There was only one thing we wanted. Pasta. In a giant pecorino wheel. Could a humble plate of spaghetti arrive with any more spectacle?
It's the promise of this glorious vision that brings us to Buffalo Dining Club, a tiny slip of a place just off the hubbub of Victoria Street, Darlinghurst. No bookings means an early arrival is crucial - at 6pm on a Friday the place is empty but by 6.40pm it's practically full.
Scrabble tiles above the bar
It feels more like a small bar with the option of eats in this narrow terrace. Seating is on stools around modest tables, with the menu chalked onto the blackboard on the wall. A wall of wine bottles is grouped by region labelled with Scrabble tiles. There's a little more seating in a small room upstairs.
Buffalo Dining Club is brought to you by Michael Fantuz, whose earlier projects have included Sticky Bar and Table for 20. This latest venture is a celebration of buffalo cheese. Need we say more?
Pala Vermentiono Di Sardegna, Italy $13 glass
The wine list offers a broad selection that leans heavily on Italian wines but includes representation from Australia, Germany, Spain, France and the USA (a 2009 Seghesio zinfandel for $65). There are 14 wines available by the glass ranging from $12-$16.
We stick with whites tonight, starting with an Italian pala vermentino ($13 per glass) and a sauvignon viogner ($12 per glass) from NSW vineyard Two Italian Boys.
Burrata 100gram $15 with choice of two sides
The burrata comes in 100 gram portion sizes, served with your choice of two sides from the blackboard. Our bundle of cream-filled mozzarella looks a little more nugget-like than blooming when it arrives, and when Suze stabs (a tad too gleefully) into it with a knife, there's little presence of cream inside. Later in the evening we notice another order of burrata served at another table, and the ball is so round and orb-like it looks like it's about to explode.
Honey roasted fennel and white anchovies with burrata $15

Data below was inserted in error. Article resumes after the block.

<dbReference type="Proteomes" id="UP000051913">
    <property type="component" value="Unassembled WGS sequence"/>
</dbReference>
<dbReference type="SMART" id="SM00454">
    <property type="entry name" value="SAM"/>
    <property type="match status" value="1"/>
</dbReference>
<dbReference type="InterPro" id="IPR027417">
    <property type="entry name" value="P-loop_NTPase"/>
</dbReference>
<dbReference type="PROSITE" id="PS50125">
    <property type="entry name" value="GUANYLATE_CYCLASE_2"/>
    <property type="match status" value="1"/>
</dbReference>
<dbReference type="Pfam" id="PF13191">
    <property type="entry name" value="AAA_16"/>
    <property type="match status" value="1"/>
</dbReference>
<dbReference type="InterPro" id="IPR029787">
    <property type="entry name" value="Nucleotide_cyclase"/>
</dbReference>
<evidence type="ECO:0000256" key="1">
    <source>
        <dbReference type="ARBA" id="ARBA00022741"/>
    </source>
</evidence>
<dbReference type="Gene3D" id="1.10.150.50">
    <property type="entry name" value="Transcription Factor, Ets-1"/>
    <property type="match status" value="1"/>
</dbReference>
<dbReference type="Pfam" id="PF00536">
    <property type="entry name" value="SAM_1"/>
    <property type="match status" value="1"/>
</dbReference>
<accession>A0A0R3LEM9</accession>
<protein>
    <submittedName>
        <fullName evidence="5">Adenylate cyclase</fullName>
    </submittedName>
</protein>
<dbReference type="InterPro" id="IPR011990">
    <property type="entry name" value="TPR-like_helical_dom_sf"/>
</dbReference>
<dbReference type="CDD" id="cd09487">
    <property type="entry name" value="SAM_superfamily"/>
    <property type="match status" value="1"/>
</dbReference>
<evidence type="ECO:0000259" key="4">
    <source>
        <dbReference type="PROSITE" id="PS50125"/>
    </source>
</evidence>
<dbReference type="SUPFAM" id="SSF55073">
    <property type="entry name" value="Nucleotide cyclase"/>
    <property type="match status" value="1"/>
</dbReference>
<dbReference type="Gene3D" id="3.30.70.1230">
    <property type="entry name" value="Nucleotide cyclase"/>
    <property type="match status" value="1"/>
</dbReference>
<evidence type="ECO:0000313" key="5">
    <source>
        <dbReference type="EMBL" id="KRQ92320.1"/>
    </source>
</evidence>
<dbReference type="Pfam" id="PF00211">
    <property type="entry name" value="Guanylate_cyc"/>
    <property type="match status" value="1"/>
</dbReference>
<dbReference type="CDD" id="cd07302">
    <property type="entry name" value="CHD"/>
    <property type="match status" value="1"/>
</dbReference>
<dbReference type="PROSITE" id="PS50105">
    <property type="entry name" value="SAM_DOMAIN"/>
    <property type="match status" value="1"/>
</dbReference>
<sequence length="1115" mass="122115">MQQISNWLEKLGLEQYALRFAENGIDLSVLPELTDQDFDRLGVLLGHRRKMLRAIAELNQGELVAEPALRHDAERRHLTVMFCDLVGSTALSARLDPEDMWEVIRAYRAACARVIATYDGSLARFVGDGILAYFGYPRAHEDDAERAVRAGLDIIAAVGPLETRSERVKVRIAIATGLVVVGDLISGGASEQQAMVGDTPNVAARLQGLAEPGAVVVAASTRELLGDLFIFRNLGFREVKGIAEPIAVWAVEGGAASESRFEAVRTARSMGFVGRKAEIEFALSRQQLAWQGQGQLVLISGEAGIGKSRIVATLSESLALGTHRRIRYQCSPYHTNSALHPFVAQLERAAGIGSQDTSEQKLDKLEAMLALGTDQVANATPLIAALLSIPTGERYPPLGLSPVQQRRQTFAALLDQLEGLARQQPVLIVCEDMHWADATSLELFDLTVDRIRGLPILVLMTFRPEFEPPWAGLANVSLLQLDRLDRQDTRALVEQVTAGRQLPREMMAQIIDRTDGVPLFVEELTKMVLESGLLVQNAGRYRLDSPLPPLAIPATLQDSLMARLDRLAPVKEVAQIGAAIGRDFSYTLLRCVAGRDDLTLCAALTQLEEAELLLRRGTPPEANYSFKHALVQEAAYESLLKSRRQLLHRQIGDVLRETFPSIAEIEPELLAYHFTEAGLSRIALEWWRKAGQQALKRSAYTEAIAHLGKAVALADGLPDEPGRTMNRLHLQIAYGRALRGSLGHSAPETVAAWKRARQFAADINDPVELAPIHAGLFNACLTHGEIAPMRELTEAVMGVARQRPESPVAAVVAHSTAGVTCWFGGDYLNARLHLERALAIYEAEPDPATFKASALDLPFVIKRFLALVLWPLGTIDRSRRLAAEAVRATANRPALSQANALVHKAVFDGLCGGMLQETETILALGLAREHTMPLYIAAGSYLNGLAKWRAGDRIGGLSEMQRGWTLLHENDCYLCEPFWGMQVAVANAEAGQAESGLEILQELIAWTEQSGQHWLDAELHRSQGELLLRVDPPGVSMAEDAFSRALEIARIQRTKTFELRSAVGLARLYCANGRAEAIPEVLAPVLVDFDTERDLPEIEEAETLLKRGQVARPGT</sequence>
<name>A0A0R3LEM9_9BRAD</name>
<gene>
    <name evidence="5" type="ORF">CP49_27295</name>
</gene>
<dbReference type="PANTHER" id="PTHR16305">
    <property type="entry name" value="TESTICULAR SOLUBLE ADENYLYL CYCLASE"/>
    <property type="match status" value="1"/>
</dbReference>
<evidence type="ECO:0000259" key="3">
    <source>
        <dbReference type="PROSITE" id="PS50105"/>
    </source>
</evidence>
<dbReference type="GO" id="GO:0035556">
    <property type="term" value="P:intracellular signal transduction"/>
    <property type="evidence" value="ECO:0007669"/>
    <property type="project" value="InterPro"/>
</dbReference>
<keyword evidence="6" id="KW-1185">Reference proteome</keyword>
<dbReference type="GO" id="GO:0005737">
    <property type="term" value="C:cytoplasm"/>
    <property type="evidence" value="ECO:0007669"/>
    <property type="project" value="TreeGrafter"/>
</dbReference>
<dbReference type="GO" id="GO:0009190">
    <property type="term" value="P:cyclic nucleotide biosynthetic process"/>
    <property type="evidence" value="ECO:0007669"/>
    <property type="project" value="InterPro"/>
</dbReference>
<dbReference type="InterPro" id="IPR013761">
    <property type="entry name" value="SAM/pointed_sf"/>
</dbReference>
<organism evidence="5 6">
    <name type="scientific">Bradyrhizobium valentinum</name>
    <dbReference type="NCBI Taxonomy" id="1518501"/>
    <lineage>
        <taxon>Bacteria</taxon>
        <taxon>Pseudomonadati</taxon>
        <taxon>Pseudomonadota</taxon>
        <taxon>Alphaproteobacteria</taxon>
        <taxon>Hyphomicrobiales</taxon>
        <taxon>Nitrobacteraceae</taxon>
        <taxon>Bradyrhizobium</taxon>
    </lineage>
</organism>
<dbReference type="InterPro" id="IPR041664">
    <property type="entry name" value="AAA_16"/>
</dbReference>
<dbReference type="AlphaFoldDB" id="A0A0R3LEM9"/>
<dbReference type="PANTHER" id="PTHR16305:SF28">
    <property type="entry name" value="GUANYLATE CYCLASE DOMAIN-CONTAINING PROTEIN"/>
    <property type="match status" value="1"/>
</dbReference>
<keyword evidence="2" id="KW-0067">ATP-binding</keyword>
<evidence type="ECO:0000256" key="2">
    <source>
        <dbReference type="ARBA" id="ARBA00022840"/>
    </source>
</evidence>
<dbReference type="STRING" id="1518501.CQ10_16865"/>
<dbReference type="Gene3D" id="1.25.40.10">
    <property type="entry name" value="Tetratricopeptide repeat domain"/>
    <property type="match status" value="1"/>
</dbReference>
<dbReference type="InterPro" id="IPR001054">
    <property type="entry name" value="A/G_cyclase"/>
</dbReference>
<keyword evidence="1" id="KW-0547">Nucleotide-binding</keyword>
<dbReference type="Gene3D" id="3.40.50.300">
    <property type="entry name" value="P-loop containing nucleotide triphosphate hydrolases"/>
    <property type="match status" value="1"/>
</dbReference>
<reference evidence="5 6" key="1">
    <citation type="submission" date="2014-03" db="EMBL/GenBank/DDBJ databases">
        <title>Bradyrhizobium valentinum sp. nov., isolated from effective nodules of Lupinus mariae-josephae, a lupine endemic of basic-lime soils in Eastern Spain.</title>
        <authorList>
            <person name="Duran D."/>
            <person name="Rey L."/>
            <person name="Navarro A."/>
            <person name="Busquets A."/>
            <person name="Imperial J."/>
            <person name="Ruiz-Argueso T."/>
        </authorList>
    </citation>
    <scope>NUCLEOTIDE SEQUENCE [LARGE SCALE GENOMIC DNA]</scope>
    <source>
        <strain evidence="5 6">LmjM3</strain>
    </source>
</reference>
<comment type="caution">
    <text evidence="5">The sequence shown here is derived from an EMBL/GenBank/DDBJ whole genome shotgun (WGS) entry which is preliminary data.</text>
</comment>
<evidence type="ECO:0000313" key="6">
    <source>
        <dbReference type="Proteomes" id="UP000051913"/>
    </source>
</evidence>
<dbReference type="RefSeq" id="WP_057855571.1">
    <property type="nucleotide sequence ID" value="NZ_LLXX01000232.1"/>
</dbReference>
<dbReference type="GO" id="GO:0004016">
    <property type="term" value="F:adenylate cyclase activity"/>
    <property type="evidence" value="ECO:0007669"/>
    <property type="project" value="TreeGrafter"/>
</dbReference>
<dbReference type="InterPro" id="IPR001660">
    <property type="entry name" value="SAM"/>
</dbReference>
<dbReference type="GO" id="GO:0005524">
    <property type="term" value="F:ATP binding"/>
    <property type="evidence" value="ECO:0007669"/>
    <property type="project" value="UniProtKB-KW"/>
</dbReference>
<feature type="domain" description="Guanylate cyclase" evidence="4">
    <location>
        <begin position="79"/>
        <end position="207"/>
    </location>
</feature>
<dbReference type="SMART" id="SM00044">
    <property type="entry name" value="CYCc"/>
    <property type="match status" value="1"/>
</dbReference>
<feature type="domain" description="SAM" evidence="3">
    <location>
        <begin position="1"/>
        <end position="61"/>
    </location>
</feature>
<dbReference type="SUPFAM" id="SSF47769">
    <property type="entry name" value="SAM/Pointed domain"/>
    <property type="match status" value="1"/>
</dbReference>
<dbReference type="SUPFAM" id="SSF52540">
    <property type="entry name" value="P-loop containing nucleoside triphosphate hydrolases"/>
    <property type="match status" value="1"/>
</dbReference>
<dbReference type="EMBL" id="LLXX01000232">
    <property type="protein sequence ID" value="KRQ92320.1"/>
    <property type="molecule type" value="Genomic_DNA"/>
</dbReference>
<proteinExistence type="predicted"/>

The honey roasted fennel offers a different texture to the usual thin crisp shavings you find in salads. It's a little more fibrous, but still satisfying, with its aniseed flavour noticeably muted.
White anchovies are our other side of choice, delicate fillets that are deliciously firm and salty.
Miniature breadsticks, a few slices of tiny toast and a small dollop of a fiery chilli sauce are also provided.
Did somebody order cheese?
"I can smell cheese." Suze sits bolt upright and peers eagerly toward the kitchen. It's hard not to bristle with excitement when the giant pecorino wheel enters the dining room. Perhaps it's just us.
Mixing the spaghetti in a pecorino wheel
The dish is listed simply as spaghetti cacio e pepe on the blackboard, translating as 'spaghetti with cheese and pepper'. I think it should be written as 'spaghetti that comes in a giant pecorino wheel!' because surely that's half the fun.
Alright stop. Spaghetti time.
The cooked spaghetti is tossed around inside the hollowed-out pecorino wheel, catching little scrapings of cheese from the side as it's scooped out with tongs.
Inside the pecorino wheel
The cheesy spaghetti is then lovingly transferred to your waiting plate - it's ceramic but endearingly resembles a metal pie tin.
Spaghetti cacio e pepe $18
It's a rustic tumble of spaghetti, the short strands studded with bits of cheese, garlic and errant disbursement of salt and pepper. I love my pasta dry like this, moistened only with a splash of olive oil.
House white $7
We move onto the house whites for our second (and ahem, third) round of drinks. At $7 per glass, it's a much more budget-friendly option, and the pinot grigio (made by friends in Griffith, we're told) is perfectly light and crisp.
Buffalo ricotta gnocchi $15
More cheese? We toss up between the Buffalo burger and the buffalo ricotta gnocchi, but the gnocchi wins out. It's a plate of cheesiness, with a generous amount of parmesan adding oomph to the light pillows of ricotta.
We couldn't possibly eat any more cheese...
... unless it comes in the form of dessert.
This is an old fashioned tiramisu just the way we like it - savoiardi fingers sandwiched with mascarpone cream and dusted liberally with grated chocolate. It's a little light on the coffee flavour but it's a fitting end to a night of cheese.
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Buffalo Dining Club
116 Surrey Street, Darlinghurst, Sydney
Opening hours: Wednesday to Saturday 12pm-11pm
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4/02/2012 01:45:00 a.m.